In advance of the clocks going back on Sunday October 29th it is a good idea to be aware of a few strategies that can be considered so that your established sleeper continues to sleep well or at the very least that sleep is minimally disturbed at this time.

Here are a few different options that you might consider:

  1. Do nothing. You and your child can immediately follow the time once the clock changes. If your child historically wakes at 7am and goes to bed around 7pm, the day the clock changes it will say 6am, but it is no different to the day before. Stick to the same schedule and put him to bed when the clock says 7pm, but that will really be 8pm. For babies and toddlers who are not sensitive to being over-tired and highly adaptable, they adjust within a few days and re-settle into the same schedule they have been on previous to the change.
  2. The second option is to slowly change your child’s schedule over the course of a few days before the time change. For example, on Wednesday 26th October, 4 days prior to the time change, put your child to bed 15 minutes later than normal in the hope that he wakes 15 minutes later in the morning-this is determined by our internal clock, so may not always happen. Also, offer his naps 15 minutes later. For the next few days put him to bed 15 minutes later each night until the night of the time change and you will be back to your normal timetable and no further adjustment are required.  You will know your own child best and if typically they are “slow to adapt” this gradual approach may be the preferred option for you.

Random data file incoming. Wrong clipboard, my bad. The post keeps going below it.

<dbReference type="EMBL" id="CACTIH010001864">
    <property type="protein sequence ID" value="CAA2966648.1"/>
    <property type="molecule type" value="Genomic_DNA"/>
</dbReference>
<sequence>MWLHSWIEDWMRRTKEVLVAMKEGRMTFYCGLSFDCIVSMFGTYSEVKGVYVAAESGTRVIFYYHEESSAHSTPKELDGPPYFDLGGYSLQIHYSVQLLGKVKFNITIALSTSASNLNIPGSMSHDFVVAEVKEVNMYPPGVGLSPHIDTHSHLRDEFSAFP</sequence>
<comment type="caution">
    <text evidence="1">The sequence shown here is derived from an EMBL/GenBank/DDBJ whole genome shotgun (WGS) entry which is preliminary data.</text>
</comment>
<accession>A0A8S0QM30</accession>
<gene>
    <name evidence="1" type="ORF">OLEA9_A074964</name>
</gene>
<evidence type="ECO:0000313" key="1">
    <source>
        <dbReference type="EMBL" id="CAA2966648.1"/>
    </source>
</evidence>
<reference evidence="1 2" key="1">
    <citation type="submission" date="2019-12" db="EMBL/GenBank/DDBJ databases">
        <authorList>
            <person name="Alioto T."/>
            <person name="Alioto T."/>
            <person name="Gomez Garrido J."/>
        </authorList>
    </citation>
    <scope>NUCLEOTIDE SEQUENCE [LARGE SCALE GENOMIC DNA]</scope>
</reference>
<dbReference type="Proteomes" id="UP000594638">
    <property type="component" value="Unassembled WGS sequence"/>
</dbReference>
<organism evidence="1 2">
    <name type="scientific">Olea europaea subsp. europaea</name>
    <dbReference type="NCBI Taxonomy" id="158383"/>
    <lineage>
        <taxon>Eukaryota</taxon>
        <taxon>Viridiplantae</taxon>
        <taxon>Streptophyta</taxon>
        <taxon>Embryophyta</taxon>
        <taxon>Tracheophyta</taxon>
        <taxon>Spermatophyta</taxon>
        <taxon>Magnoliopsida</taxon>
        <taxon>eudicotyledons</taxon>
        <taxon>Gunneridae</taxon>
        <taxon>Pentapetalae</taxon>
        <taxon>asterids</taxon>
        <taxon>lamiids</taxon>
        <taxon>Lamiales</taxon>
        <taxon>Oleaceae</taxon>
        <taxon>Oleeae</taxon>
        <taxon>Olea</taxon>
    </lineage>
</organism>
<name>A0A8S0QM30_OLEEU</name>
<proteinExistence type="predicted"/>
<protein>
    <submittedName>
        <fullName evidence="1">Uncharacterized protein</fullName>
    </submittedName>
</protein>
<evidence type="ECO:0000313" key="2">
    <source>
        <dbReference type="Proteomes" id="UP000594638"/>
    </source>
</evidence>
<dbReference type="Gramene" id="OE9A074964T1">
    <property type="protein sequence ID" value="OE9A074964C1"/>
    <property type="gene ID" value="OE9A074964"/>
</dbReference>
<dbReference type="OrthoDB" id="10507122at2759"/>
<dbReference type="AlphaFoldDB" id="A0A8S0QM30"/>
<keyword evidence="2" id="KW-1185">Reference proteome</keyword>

3. Finally, you could consider sticking to your normal schedule up until the time change and once it kicks in, be flexible and alter the schedule as much as your child can handle. I often find that splitting the difference between the “old” time and the “new” time works well; on the first night they would go to bed at 7pm and this would have been 7.30pm on the day before, so 30 minutes beyond their typical bedtime and then adjust the rest of schedule accordingly.

Whatever you decide to do, acknowledge that it can take about a week for the body to get used to any kind of change in sleeping habits and as a result you can expect your days and potentially your nights to be a little off.

Lucy Wolfe, CGSC, MAPSC, is a paediatric sleep consultant and mum of four young children. She runs a private sleep consulting practice where she provides knowledge, expertise and valuable support to families across the country. See www.sleepmatters.ie, t: 087 2683584 or e: lucy@sleepmatters.ie